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I finally got around to catching the Wachowskis grandiose bomb of a movie, Jupiter Ascending. After blowing it off in the theaters (along with most of the world), and wanting to watch something OTHER than the new Star Wars movie, I picked up Jupiter Ascending, expecting to have to soldier through it.

However, I was surprised that I enjoyed it as much as I did. The movie is absolutely gorgeous to look at — full props to the Wachowski Brothers for pouring their massive budget into crafting a beautiful-to-watch movie. It’s like they crafted a delicious dessert — empty calories, but gloriously presented.

Jupiter Ascending Sinks Beneath Its Own Gravity

I’m not going to really wade through the plot spackle for this movie — lord knows there are tons of negative reviews out there that do that. My impression of it is that it’s ultimately a kind of fairy tale of a movie that’s set in this grand space opera kind of presentation. Maybe that’s what put people off.

The influences of this movie were very apparent to me. It borrowed lovingly, even name-checking things from them. Movies it pulled from include:

  • Brazil
  • Dune
  • The Fifth Element
  • Men In Black
  • Guardians of the Galaxy

You can really see the influences (there’s a celestial bureaucrat scene in it that’s all-but straight out of Terry Gilliam’s magnificently dystopian Brazil). And that kind of gleeful space operatic promenade that was The Fifth Element  was tapped by this movie, without the dreadful caterwauling of Ruby Rhod (thank the gods).

Some of the aliens, and Sean Bean (who I don’t think dies in this one, go figure), add a bit of Men in Black vibe to it, and it channels Guardians of the Galaxy (only without the goofy humor — watch it, you’ll see what I mean). The set and costume design definitely channels Dune and The Fifth Element, with the space empire politics of Dune.

Space Camp

Jupiter descending amid critical panning.

Jupiter descending in freefall amid near-universal critical panning.

Channing Tatum as lupine space elf dude was perhaps a stumbling block, not entirely sure. He’s made-up and just gruffly grinds his way through the movie, while often skating around on his anti-grav flying boots (yes). Mila Kunis has real gee-whiz kind of charisma, and is genuinely lovely, and gamely works her way through a role that puts her in mostly an ornamental place — it’s an almost-literal Cinderella story fused with the Perils of Pauline, I think. For SF-oriented teenaged girls, this movie would have to be intoxicating.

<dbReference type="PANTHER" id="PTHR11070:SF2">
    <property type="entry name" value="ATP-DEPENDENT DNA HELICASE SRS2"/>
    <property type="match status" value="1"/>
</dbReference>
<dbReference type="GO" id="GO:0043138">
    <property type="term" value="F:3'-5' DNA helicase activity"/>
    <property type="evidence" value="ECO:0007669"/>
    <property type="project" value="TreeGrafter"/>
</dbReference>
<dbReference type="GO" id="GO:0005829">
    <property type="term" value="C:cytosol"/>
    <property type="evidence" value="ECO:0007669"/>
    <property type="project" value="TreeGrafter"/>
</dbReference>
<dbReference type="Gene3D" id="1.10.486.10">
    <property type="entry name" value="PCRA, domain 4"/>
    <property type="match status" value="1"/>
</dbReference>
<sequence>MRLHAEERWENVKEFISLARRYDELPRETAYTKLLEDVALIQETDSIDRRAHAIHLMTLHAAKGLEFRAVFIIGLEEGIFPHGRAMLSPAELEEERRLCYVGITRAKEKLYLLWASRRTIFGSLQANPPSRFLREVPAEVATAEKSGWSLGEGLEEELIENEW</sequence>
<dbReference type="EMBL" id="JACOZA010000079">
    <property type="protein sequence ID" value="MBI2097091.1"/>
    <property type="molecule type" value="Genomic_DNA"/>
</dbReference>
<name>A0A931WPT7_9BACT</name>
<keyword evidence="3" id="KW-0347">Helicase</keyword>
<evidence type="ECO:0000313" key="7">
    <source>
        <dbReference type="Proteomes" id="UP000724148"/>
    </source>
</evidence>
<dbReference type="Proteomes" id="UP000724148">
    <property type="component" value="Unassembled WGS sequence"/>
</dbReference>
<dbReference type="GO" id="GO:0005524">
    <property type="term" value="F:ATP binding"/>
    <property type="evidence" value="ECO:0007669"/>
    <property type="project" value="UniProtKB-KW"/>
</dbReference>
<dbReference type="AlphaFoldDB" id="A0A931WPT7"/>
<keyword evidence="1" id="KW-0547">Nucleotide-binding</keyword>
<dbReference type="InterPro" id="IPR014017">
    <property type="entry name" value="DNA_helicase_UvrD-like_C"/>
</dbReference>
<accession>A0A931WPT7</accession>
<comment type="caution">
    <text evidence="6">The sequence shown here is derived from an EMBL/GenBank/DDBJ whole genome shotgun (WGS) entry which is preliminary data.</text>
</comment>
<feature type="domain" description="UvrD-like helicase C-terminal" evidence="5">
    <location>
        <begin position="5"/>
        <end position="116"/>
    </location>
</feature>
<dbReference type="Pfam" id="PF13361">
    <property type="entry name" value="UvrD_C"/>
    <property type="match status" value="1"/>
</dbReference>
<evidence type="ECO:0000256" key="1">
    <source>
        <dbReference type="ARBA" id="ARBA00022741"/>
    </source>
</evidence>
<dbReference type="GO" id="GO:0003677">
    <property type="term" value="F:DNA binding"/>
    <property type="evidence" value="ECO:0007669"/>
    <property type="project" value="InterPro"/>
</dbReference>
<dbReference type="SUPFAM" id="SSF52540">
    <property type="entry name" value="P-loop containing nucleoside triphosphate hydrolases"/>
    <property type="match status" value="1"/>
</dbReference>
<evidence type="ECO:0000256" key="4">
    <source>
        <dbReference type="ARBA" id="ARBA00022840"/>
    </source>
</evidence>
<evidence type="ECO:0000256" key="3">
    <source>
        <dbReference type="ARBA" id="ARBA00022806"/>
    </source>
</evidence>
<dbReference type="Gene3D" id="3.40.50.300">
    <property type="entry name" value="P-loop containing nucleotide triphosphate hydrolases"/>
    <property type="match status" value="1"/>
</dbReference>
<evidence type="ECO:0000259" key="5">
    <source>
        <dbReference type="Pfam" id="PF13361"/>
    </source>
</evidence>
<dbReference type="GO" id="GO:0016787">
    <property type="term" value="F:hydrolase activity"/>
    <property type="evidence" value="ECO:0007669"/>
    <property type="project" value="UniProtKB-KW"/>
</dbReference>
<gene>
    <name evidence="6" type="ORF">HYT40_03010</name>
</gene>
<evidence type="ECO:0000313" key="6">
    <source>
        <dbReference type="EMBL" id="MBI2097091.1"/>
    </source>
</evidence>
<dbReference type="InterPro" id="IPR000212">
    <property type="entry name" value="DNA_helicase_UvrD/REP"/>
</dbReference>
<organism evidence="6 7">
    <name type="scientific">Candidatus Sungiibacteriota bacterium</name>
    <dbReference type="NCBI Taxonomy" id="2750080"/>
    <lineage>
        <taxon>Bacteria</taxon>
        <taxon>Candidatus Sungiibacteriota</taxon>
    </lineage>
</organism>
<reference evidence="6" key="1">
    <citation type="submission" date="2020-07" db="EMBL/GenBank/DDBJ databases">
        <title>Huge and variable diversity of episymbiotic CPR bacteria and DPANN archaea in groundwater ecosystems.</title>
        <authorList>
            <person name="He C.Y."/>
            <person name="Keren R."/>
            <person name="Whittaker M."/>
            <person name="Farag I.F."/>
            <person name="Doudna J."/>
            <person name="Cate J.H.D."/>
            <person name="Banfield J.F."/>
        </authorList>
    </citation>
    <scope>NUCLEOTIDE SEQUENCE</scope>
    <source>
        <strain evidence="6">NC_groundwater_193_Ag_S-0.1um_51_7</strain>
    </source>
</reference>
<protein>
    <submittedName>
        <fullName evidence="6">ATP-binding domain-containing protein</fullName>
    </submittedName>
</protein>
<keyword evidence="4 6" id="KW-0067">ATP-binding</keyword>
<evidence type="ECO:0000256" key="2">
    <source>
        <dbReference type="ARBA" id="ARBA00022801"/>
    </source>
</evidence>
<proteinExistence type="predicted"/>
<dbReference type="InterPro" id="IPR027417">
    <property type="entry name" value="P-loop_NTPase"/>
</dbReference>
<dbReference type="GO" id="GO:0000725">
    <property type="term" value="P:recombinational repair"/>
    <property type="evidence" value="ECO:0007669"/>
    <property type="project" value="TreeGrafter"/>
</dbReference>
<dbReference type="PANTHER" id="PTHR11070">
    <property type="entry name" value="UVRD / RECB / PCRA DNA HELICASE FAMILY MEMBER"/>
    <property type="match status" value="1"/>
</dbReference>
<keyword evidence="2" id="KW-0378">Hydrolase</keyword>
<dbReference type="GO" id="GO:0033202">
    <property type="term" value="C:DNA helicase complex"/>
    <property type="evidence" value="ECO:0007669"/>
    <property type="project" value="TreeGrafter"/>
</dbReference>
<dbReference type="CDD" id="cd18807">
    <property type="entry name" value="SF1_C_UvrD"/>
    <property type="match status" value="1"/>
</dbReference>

My only actual complaint about the movie was one (?) of the main villains of it — Balem Abrasax — delivered with a distracting raspiness by Eddie Redmayne. I don’t know who persuaded him to whisper his lines in that raspy voice (punctuated by periodic shouts that had my 13-year-old commenting about “overacting”), but it was a poor decision. Balem’s raspy voice was just distracting and strange.

Otherwise, the movie was actually entertaining as a grand spectacle, and I think it’ll live on as a cult movie. It’s certainly no worse than many better-regarded movies I’ve seen in 2015, and I think there’s a case to me made that this one was one of the most-enjoyable movies of this year!

My advice to you: have zero expectations, get a big bowl of popcorn, gather some fun friends, have some booze handy (craft a drinking game), and just enjoy the campy ride of this movie.